This is another one of the things that keeps floating around in my mind as I reflect on my experience in this transition-to-retirement period when I’ve had more days of relaxation than work. I find myself going through days relaxed and calm. I make sure to make my first priority getting some good exercise. By early afternoon I can do some work; on the syllabus for the Social Justice in Education course that I teach in the Masters of Early Childhood Studies program at Ryerson University, or on the final assignments I need to submit for the certificate I’m studying for in teaching English as a Second Language to adults, or maybe on the blog, or reading, or watching TV, or meditating. Or gardening; which I’m enjoying for the first time in my life, likely because for the first time I have enough time to really take care of my garden.
I work for a few hours. It’s now a little after 4 o’clock and I find myself turning my thoughts to preparing dinner. I go downstairs and do some prep work; getting ingredients ready for combining in final prep. I check with David to see what time he thinks he’ll get home; by the time I call he’s likely already left his office and can give me a fairly accurate ETA. I continue to intermittently prepare dinner and do other things that make me happy (maybe a little weeding in the front garden, maybe watering) and I find myself really looking forward to his being home and having some time to share relaxing together.
Times passes, he gets home. He’s exhausted and highly tense; there was an accident on the QEW and what should have been a 45 minute drive turns into nearly 2 hours and that was on top of a day full of problems to solve. He’s hungry, as am I by now. We enjoy our meal together, lounging side by side and watching TV. The show we watched while eating draws to an end. One of several things seem to happen next: he’s already fallen asleep because he’s so exhausted, he says let’s just go sleep because he’s so exhausted, or he says he’s really exhausted but he has 2 hours of work he has to do still tonight. A little disappointed that we’re not getting to just “hang out” together after all, I either help with the clean-up to get it done faster or just do the clean-up while he’s either napping or already getting into his work so he can finish sooner. Seems fair.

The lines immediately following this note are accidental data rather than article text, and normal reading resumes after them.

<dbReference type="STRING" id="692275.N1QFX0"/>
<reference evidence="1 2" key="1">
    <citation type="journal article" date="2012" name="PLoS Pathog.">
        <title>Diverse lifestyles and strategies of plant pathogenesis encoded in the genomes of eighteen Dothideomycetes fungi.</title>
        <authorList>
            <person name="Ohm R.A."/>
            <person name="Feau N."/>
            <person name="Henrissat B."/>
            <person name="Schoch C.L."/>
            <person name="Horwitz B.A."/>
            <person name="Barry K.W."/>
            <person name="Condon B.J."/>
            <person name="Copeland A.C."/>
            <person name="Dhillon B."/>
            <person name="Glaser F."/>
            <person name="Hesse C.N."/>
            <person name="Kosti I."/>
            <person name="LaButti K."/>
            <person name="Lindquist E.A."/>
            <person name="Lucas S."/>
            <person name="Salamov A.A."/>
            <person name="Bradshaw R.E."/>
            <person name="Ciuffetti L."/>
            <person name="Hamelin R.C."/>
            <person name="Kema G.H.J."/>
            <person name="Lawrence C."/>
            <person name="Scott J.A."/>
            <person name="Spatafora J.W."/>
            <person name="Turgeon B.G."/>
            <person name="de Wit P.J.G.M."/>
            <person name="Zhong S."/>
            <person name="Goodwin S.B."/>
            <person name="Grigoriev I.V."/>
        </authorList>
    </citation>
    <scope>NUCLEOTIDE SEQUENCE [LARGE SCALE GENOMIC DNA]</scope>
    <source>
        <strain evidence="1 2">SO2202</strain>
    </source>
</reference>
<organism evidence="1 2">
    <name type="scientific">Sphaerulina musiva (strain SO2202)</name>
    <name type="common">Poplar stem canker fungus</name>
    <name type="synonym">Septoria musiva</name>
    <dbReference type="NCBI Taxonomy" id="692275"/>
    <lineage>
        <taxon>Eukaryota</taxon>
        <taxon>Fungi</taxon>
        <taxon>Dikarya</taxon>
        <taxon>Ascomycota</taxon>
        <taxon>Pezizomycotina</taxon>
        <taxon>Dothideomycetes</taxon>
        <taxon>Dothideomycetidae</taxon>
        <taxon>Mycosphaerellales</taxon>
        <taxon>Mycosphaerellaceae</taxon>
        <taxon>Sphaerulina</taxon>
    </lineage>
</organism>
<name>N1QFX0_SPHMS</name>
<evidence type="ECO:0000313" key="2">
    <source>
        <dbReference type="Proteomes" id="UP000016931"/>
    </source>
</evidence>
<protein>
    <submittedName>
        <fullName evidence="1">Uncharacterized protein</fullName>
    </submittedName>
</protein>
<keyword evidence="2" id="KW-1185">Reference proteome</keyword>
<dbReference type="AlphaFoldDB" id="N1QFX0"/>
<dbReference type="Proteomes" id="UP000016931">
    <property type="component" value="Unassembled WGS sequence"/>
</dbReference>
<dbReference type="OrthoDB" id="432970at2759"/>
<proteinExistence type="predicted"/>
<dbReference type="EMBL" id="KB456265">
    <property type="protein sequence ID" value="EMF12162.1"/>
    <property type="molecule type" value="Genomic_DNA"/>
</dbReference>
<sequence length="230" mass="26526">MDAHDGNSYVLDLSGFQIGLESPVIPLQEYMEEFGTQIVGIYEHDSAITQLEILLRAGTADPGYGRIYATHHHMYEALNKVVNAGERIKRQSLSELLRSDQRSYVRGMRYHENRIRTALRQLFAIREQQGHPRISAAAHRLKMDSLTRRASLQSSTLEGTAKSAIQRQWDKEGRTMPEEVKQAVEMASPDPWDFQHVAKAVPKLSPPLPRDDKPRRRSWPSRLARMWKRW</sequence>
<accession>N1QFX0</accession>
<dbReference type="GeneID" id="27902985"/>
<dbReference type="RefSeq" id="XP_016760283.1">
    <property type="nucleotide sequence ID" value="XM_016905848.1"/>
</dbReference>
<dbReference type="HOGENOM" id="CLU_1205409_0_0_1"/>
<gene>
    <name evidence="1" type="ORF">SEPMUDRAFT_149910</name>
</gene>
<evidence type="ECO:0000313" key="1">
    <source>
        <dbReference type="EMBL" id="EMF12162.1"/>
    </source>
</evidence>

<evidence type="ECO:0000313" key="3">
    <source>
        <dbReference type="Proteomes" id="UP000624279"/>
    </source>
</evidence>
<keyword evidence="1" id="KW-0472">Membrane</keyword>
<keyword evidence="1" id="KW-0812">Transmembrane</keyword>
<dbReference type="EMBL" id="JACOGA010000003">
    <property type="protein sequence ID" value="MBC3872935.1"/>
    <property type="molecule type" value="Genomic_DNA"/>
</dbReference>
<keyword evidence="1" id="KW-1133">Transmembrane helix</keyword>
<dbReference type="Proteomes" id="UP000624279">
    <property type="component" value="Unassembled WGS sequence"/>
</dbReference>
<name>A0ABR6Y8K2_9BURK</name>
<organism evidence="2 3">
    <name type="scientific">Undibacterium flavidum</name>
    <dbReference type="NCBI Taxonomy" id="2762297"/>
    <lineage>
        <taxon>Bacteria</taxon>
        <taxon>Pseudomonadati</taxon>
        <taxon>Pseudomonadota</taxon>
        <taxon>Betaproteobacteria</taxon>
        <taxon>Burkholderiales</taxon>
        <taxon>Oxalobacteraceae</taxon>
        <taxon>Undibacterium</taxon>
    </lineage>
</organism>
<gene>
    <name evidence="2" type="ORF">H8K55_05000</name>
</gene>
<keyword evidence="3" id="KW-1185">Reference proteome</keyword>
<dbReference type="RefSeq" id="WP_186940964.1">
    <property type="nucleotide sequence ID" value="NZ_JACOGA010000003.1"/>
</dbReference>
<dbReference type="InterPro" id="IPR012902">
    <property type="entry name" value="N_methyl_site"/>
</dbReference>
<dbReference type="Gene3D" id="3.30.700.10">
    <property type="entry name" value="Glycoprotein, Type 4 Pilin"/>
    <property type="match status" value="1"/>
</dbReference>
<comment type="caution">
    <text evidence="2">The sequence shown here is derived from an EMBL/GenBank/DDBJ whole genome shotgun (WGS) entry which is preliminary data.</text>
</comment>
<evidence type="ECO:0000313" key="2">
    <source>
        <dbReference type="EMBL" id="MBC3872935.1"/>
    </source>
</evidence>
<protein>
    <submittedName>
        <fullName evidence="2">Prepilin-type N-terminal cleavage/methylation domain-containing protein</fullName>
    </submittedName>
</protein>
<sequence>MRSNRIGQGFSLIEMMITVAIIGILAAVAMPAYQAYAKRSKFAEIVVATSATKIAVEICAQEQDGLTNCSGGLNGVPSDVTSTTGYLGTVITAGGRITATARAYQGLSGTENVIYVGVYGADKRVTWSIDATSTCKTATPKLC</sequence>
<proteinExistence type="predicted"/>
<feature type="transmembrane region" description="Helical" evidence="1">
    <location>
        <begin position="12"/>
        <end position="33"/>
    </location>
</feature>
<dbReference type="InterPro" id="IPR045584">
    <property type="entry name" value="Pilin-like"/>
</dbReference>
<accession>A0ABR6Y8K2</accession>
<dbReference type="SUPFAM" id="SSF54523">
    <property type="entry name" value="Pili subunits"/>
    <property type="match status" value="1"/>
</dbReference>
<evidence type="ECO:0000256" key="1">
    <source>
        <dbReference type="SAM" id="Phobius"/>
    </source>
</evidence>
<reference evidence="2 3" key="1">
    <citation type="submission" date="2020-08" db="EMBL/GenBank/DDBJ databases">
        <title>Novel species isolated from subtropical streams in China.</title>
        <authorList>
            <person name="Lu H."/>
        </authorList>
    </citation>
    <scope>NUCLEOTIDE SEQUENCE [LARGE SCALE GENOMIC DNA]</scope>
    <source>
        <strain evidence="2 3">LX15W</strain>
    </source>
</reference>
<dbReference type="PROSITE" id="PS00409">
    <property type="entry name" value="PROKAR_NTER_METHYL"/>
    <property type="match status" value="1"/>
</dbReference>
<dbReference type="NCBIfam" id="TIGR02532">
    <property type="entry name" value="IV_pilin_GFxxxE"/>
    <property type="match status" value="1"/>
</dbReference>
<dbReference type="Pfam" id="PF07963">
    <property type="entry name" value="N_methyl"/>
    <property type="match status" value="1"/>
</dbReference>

The thing is, there are few things I’d rather do when I’m happy and relaxed than hang out with David. Already I feel more relaxed and happier much of the time. Even the days that I am still going into the office I am finding that I don’t feel the stress of the work in the same way; I do the work with full commitment to it but because I know that whatever influence on the outcome of this work that I might have if I didn’t retire essentially dissipates with retirement, it doesn’t feel like such a struggle. More relaxed, less workload … presto … more time to have fun. I don’t yet have a cadre of retired friends; during the days most of my friends are still going to work. Not all of them, and hopefully I’ll make more day-time friends as I explore more day-time opportunities. Lots of alone time, which I love. But, when it comes evening, will there be tension because I’m not tired from a day at work and he is. How will I respond when I say “Hey, let’s go catch a 7 o’clock movie tonight” and he says “No can do; got work to do” or “I’m too tired?” Will I start to see some “Not tonight dear, I have a headache.” in all of this?
- If you’re retired, and your partner isn’t, how have you dealt with this difference in day-to-day stress.
- Any good ideas you can share?